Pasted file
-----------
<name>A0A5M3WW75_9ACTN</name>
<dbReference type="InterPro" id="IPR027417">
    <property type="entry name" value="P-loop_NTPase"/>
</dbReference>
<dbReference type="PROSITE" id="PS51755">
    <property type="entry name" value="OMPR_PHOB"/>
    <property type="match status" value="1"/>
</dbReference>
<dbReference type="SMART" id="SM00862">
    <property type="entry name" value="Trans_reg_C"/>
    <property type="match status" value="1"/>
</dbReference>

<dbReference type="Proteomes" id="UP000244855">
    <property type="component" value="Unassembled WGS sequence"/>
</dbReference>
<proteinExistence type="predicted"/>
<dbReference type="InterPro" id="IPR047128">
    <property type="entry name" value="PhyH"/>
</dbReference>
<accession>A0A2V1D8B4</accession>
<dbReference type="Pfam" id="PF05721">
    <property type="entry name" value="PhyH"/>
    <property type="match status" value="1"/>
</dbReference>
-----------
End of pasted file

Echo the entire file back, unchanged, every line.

<name>A0A5M3WW75_9ACTN</name>
<dbReference type="InterPro" id="IPR027417">
    <property type="entry name" value="P-loop_NTPase"/>
</dbReference>
<dbReference type="PROSITE" id="PS51755">
    <property type="entry name" value="OMPR_PHOB"/>
    <property type="match status" value="1"/>
</dbReference>
<dbReference type="SMART" id="SM00862">
    <property type="entry name" value="Trans_reg_C"/>
    <property type="match status" value="1"/>
</dbReference>

<dbReference type="Proteomes" id="UP000244855">
    <property type="component" value="Unassembled WGS sequence"/>
</dbReference>
<proteinExistence type="predicted"/>
<dbReference type="InterPro" id="IPR047128">
    <property type="entry name" value="PhyH"/>
</dbReference>
<accession>A0A2V1D8B4</accession>
<dbReference type="Pfam" id="PF05721">
    <property type="entry name" value="PhyH"/>
    <property type="match status" value="1"/>
</dbReference>